Cafcass, child abduction and legal aid: The last week in family law

The Children and Family Court Advisory and Support Service (‘Cafcass’) has published its annual report and accounts for 2013-14. Among the key points in the report were that Cafcass received 10,606 care applications, a 4.5% decrease on 2012-13 and that private law applications rose 2% from 45,605 in 2012-13 to 46,465 in 2013-14, the highest ever annual total for private law cases received. The report also demonstrates the progress that has been made in reducing the duration of care proceedings to the 26 weeks target introduced as part of the Children and Families Act 2014. The report states that in the last quarter of the year, eight out of 40 Designated Family Judge areas were already completing applications in less than the 26 week target and that the national average is 33 weeks.

In the first case to successfully use the 1996 Hague Convention on child abduction between England and Russia, two boys, who were kept in Russia by their father in breach of a family court order, have been returned to their mother in London. Rachael Neustadt, from Hendon, said Ilya Neustadt took their two sons on holiday in December 2012 then refused to hand them back to her. She began legal action and a High Court judge ordered that Mr Neustadt return the children to England, but he failed to comply. Ms Neustadt went on to win a landmark ruling in Moscow City Appeal Court in November. The Russian court said that her sons had been illegally kept in Russia in breach of the UK High Court order.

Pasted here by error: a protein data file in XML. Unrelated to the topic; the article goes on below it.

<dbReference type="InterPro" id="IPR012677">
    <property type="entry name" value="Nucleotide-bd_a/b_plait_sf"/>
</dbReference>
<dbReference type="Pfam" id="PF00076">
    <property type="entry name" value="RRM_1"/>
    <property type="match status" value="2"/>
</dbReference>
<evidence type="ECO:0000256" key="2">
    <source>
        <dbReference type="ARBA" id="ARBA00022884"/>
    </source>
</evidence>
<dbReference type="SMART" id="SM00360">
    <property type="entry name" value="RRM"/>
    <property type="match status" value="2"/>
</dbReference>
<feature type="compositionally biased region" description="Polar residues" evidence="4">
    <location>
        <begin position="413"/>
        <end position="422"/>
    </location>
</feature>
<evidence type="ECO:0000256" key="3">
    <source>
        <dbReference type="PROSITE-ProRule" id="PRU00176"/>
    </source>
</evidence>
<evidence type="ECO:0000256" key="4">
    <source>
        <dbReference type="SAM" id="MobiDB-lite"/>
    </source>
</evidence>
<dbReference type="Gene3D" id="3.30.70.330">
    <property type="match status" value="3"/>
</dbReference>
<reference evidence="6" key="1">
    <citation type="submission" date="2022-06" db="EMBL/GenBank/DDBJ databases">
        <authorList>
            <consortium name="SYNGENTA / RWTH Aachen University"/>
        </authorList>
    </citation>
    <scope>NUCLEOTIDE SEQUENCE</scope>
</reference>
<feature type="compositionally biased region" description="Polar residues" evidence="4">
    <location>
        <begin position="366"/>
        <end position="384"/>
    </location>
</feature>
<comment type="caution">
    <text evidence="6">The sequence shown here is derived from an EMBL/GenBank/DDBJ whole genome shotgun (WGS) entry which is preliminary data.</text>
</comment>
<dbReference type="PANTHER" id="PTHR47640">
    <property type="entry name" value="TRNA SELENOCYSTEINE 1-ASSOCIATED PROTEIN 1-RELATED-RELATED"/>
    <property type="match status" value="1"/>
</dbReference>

Still on the subject of Russia, a Russian couple have finally got divorced, at least in this country. In May the President of the Family Division ruled in the case Solovyev v Solovyeva that the divorce process that they went through at the Russian Consulate in London could not be recognised under English law. The husband therefore proceeded with his English divorce petition, which was subsequently heard by the President. The President granted the divorce and also agreed to the husband’s request that the decree absolute be expedited, removing the bar to the husband’s new fiancée coming to this country.

Continuing the international theme, a mother has been given permission by the court to take her daughter to China for a holiday. In JXN (A Child) the father had opposed the mother’s application for permission as he feared that the mother, who was formerly a Chinese citizen, would not return the child to this country, particularly as China is not a signatory to the Hague Convention on child abduction. However, Mr Justice Baker found that the risk of the mother breaching an order to return the child was negligible, as he was satisfied that she was telling the truth when she said that she said that she did not intend to abduct the child and that she and the child were British citizens and were going to live here.

And finally, research has indicated that legal aid contributes to significant public savings. The Low Commission, which earlier this year published its report on a future strategy for social welfare advice in light of legal aid cuts, has now published a major follow up report on the economic value of social welfare advice. The report finds that legal aid not only pays for itself, but it also makes a significant contribution to families/ households, to local area economics, and also contributes to significant public savings. Different studies done in the UK, US, Canada and Australia have all demonstrated similar findings that for every pound or dollar invested, there’s a multiple of 10 in the savings produced by, for example, keeping people in their homes with jobs and incomes intact rather than having to utilise expensive crisis and emergency services.